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You Earned It! You Claim It!
Tax Credit Guide for Tax Year 2016
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TABLE OF CONTENTS
What’s in this guide?
Introduction
Who Should File Taxes
Types of Tax Credits
Earned Income Tax Credit
Working Family Credit
Child Tax Credit
Child and Dependent Care Credit
American Opportunity Credit
Lifetime Learning Credit
Minnesota K-12 Education Credit
Retirement Savings Credit
Minnesota Homestead Credit Refund
Renter’s Property Tax Refund
Premium Tax Credit
Forms for Each Tax Credit
File Taxes for Free
Tax Preparation Checklist
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Tax ling can be a complicated process. Use this guide as a starting
point when talking to an IRS-certied tax preparer to determine if you are
eligible for tax credits.
Who should use this guide?
Is your household income less than $55,000?
Are you a full-time or part-time resident of Minnesota?
Do you want to know if you’re claiming all the tax credits you’re eligible for?
Would you like to keep 100% of your refund by ling your taxes for free?
If you answered “yes” to any of these questions, this guide is for you!
In this guide, you’ll nd answers to commonly asked
questions:
Am I eligible for this credit?
What is the maximum credit amount?
What documents do I need to claim this credit?
What is the Claim it! campaign?
Claim it! is a public awareness campaign to
increase utilization of the Earned Income
Tax Credit and free tax preparation in Minnesota.
*Disclaimer: This guide should be used for informational purposes only and should not
be used as legal advice. This guide only covers general tax information. For more complete
tax information, speak with a trained tax preparer or consult the Internal Revenue Service
and Minnesota Revenue.
INTRODUCTION
What’s this guide about?
www.youclaimit.org
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WHO SHOULD FILE TAXES
There are instances when you may want to le a tax return even though you are not
required to do so. Even if you don’t have to le, here are some reasons why you may
want to:
You had income tax withheld from your pay
You qualify for the Earned Income Tax Credit
You qualify for the Working Family Credit
You qualify for the Additional Child Tax Credit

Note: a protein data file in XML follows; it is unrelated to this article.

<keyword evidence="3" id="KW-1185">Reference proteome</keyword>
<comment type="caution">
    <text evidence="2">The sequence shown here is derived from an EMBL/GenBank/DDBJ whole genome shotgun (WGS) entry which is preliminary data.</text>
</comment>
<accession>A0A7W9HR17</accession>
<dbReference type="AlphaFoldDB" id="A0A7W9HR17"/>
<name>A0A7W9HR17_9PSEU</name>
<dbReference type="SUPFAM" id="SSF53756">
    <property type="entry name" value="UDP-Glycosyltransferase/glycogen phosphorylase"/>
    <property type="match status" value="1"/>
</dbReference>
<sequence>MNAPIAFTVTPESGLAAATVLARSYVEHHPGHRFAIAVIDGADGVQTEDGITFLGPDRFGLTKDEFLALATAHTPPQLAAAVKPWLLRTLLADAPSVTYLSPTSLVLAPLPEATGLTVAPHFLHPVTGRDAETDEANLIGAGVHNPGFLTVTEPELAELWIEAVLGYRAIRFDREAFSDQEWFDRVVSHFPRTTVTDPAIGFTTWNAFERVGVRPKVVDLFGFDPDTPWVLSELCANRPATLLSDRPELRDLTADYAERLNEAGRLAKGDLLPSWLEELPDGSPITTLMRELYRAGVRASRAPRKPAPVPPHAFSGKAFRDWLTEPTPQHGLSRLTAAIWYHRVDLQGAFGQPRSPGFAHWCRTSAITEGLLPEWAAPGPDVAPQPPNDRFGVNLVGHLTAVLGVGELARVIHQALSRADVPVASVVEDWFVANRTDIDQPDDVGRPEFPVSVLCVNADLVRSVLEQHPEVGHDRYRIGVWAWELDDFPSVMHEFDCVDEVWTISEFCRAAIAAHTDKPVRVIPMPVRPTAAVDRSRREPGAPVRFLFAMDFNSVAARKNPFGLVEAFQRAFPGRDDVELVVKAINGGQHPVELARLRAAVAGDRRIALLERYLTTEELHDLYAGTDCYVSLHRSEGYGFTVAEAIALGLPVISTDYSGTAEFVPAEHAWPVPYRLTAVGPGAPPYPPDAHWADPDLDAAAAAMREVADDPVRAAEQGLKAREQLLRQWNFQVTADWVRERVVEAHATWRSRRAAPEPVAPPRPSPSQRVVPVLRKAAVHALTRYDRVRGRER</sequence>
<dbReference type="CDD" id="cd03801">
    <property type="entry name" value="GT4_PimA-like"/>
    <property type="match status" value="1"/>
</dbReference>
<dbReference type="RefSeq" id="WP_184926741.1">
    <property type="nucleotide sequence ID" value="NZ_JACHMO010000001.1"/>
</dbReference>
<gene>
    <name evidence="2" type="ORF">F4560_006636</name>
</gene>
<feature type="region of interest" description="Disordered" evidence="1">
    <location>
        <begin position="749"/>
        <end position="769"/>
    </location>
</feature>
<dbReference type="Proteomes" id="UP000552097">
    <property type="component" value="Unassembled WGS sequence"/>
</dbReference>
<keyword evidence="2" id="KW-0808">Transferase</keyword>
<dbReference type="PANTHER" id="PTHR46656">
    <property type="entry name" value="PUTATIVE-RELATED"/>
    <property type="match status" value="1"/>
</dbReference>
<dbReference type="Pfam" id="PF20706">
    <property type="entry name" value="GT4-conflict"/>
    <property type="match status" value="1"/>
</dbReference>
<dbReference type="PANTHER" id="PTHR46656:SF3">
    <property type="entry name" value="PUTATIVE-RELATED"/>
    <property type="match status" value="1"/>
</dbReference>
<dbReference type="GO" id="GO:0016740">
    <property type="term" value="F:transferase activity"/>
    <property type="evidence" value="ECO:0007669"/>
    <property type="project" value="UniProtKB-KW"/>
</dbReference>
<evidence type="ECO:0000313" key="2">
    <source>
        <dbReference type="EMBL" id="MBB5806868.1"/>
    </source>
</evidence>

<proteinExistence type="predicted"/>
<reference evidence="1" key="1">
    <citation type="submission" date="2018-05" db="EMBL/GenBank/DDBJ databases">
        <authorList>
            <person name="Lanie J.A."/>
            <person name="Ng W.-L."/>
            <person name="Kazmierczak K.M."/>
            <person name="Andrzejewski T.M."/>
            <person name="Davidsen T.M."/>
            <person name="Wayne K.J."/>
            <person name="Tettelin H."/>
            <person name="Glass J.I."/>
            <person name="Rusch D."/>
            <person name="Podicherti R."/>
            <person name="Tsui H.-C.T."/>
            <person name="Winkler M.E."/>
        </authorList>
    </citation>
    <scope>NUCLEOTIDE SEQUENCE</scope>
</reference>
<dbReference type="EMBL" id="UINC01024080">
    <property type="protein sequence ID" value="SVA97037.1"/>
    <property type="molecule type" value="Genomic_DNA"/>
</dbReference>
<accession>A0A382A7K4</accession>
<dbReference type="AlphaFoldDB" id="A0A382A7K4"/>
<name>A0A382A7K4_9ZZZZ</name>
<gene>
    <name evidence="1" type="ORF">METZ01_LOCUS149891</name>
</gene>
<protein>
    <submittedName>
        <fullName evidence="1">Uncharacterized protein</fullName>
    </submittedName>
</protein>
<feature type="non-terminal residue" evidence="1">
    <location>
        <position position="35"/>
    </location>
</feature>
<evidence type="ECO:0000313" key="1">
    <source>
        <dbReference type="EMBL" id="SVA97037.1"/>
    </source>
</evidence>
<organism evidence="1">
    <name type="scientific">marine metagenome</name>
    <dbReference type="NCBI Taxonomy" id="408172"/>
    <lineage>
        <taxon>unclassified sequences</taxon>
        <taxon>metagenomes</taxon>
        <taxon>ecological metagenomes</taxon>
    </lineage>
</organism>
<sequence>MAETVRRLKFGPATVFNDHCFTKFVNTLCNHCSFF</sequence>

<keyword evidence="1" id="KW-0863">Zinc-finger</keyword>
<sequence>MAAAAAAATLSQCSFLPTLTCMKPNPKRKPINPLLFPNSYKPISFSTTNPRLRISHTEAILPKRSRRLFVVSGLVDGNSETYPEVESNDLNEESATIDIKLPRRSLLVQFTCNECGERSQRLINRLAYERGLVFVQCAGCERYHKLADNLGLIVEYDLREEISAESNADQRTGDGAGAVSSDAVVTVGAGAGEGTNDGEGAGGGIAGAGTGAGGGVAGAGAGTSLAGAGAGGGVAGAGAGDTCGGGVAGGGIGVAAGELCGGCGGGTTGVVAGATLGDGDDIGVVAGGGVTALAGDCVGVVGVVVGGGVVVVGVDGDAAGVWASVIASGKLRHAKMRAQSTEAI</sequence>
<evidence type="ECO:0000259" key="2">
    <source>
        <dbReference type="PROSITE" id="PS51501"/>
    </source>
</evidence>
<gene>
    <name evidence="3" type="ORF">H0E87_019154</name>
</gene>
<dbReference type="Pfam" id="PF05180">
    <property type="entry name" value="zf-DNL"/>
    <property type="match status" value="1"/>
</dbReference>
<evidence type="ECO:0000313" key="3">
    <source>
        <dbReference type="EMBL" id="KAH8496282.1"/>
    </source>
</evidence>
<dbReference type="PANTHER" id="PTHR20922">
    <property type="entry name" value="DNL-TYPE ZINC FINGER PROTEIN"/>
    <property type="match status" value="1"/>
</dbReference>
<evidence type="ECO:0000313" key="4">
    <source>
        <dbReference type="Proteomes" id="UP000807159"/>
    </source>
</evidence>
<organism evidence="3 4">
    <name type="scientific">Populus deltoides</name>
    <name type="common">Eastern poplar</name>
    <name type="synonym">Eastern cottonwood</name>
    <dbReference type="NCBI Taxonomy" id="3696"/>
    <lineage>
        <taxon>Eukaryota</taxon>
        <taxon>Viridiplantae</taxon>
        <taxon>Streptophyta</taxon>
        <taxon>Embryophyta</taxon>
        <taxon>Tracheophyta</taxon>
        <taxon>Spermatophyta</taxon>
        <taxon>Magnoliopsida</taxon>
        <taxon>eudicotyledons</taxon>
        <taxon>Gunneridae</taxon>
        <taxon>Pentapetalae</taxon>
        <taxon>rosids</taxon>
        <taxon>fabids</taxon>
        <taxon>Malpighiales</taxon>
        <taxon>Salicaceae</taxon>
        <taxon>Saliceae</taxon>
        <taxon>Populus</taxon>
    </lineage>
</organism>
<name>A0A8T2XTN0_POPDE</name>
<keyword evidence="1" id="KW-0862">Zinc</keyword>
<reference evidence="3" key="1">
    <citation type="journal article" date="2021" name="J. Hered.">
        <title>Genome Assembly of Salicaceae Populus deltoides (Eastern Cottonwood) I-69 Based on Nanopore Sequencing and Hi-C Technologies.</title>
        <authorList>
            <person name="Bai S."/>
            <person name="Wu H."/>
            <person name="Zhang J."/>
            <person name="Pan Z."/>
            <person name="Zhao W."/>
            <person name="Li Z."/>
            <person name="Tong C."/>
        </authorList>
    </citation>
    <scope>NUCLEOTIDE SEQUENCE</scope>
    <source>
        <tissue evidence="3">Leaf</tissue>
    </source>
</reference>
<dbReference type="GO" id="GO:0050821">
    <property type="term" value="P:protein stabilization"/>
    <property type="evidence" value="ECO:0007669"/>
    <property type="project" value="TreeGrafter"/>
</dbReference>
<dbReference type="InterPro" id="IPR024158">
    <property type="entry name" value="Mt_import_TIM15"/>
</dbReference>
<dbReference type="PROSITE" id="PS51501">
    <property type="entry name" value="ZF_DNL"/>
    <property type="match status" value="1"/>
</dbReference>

You qualify for the Premium Tax Credit
You qualify for an American Opportunity Credit
You qualify for the K-12 Education Credit
You rent or own a home
If your filing
status is
And at the end of 2016
you were
THEN file a return if
your gross income was
at least
Single
under 65 $10,350
65 or older $11,900
Married ling
jointly
under 65 (both spouses) $20,700
65 or older (one spouse) $21,950
65 or order (both spouses) $23,200
Married ling
separately
any age $4,050
Head of
household
under 65 $13,350
65 or older $14,900
Qualifying
widow(er) with
dependent child
under 65 $16,650
65 or older $17,900
Learn about instances when it would be a good idea to file taxes, even if
you are not legally required to file.
Chart for most people who must le
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Non-refundable tax credits can reduce your tax liability, or the amount of
taxes you owe. If a non-refundable tax credit reduces your tax liability to zero, you
do not receive any of the remaining credit amount. If you do not owe any tax, you
do not receive any portion of a non-refundable tax credit.
Example:
John made $18,000 and owes $800 in taxes. He can claim a non-
refundable tax credit worth $1,000. His taxes are reduced to zero but he
cannot claim the remaining $200 from the non-refundable credit.
Refundable tax credits can reduce your tax liability AND any remaining
credit is refunded back to you. Even if you don’t owe income taxes, you can
receive the full amount of refundable tax credits.
Example:
Dalton made $29,000 and owes $1,000 in taxes. He can claim a refundable
tax credit worth $1,500. His taxes are reduced to zero AND he can claim the
remaining $500 from the credit.
Federal credit - To claim this credit, le a federal income tax return.
Minnesota state credit - To claim this credit, le a Minnesota state
income tax return.
Minnesota state property tax refund - To claim this refund, le Form
M1PR.
TYPES OF TAX CREDITS
Learn about the kinds of tax credits you can claim.
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About this credit - The Earned Income Tax Credit (EITC) is a
refundable federal tax credit for taxpayers who worked in 2016 and meet
eligibility rules. Because it is refundable, it is possible to get a refund even if you
don’t owe any tax.
What is the maximum credit? - For tax year 2016, the maximum EITC
amount is
$6,269 for a family with three or more qualifying children.
Are you eligible? - Check the table to see if you meet income and family size
guidelines. Additional rules for the EITC are below.
Additional eligibility rules for the EITC:
You must have earned or self-employment income.
You and your spouse must have a valid Social Security number.
You must have been a United States citizen or resident alien the entire tax year.
If not claiming qualifying children, you must be between 25 and 65 years old.
You cannot be anyone else’s qualifying child.
If married, you can not le Married Filing Separately.
# of
qualifying
children
Single/head of
household, income
less than:
Married filing jointly,
income less than:
Maximum
credit
(up to):
0 $14,880 $ 20,430 $ 506
1 $39,296 $ 44,846 $3,373
2 $44,648 $ 50,198 $5,572